The most interesting aspect I’ve noticed of this election is that it’s the first time social media has played a major part in gauging the opinions of voters.
Every day we see a the latest results from an internet poll or a stream for trending tweets discussing the election, but is it actually making any difference to what will happen on May 6?
Sadly I don’t think it will, but I find the subject rather confusing so bear with me as I explain why.
Firstly, if we look at the daily polls that news agencies release looking at the parties’ popularity we can see a number of issues.
Let’s look at today’s YouGov poll. This poll suggests that a hung parliament will be the overall result in the election with the Conservatives in first place, Liberal Democrats in second and Labour in third.
While this is fine and actually the general theme of most of the political polls today, the issue I have is related to the media who report these results, as last week we saw the Liberal Democrats retain a lead in nearly all of the polls.
However many polls, including this one used on Sky News, were seemingly altered to suggest the Conservatives were in the lead.
The question here of course is to ask if these polls actually reflect the voters’ opinions.
Today’s YouGov poll is the result of a survey conducted of 1,466 individuals over the weekend, a tiny amount of people when you consider that millions are set to vote in the election.
What makes me question the result of the YouGov poll even more is facebook.
You see facebook also conducted a poll last week that 145,700 people voted on called ‘Who won the second leaders debate’
This poll saw Nick Clegg win with 48% of the vote compared with David Cameron’s 27% (incidentally YouGov 1,110 voters on their version of the same poll gave David Cameron a 36% victory over Nick Clegg’s 32% and Gordon Brown’s 29%)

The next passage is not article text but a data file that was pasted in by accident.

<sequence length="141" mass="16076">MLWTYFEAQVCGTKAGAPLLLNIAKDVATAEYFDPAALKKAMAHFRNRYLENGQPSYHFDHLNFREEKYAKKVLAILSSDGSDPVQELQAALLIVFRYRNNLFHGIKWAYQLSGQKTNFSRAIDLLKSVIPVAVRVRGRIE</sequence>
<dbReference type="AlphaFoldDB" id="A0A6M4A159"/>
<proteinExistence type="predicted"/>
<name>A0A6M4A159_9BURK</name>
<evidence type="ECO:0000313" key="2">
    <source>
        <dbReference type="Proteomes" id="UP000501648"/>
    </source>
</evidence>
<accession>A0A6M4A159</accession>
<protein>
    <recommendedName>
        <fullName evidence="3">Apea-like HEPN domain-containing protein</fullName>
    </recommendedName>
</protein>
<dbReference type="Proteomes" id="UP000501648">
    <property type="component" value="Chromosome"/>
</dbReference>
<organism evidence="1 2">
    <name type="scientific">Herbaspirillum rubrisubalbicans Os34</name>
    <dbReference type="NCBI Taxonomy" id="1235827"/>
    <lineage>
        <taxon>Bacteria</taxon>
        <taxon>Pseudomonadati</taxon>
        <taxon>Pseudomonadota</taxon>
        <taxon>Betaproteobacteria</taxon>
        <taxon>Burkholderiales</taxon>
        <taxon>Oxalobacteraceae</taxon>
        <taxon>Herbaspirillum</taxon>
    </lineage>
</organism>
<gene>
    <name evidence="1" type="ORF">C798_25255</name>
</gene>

So polls are polls, more people vote on facebook than they do on YouGov, does it really make any difference?
If all of the individuals who voted in online polls vote on May 6, it makes quite a big difference actually.
Another example of social media’s influence on this election was showcased on Thursday, just before the second leaders’ debate.
On Thursday morning, for those of you who may have missed it, a number of newspapers went on the offensive against Nick Clegg, striking him with one of the biggest displays of non-stories that the mass media has ever seen.
This attack stoked a response from twitter, which seems to have become the weapon of choice for social media users, who set up a hash tag named #nickcleggsfault and watched as hundreds of thousands of users proceeded to claim all manor of ridiculous events were the fault of the Liberal Democrat leader. My own personal attempt was the following tweet:
“It is #nickcleggsfault that Charlie Chaplin once came 3rd in a Charlie Chaplin look-alike contest.”
This should be irrelevant but if all of the people who joined in the fan of the #nickcleggsfault twitter trend go out and vote on May 6, we would actually see a big difference to the end result.
Unfortunately, from my understanding at least, even if Nick Clegg was to receive a landslide victory in the election, it would mean he would lead a hung parliament, rather than form a Liberal Democrats government, as this is the way our electoral system actually works.
While this article may not influence your voting intentions, I hope it highlighted the rather fascinating knowledge that social media is growing bigger and potentially more influential by the day to the extent where social media reflects the real opinions of the voters.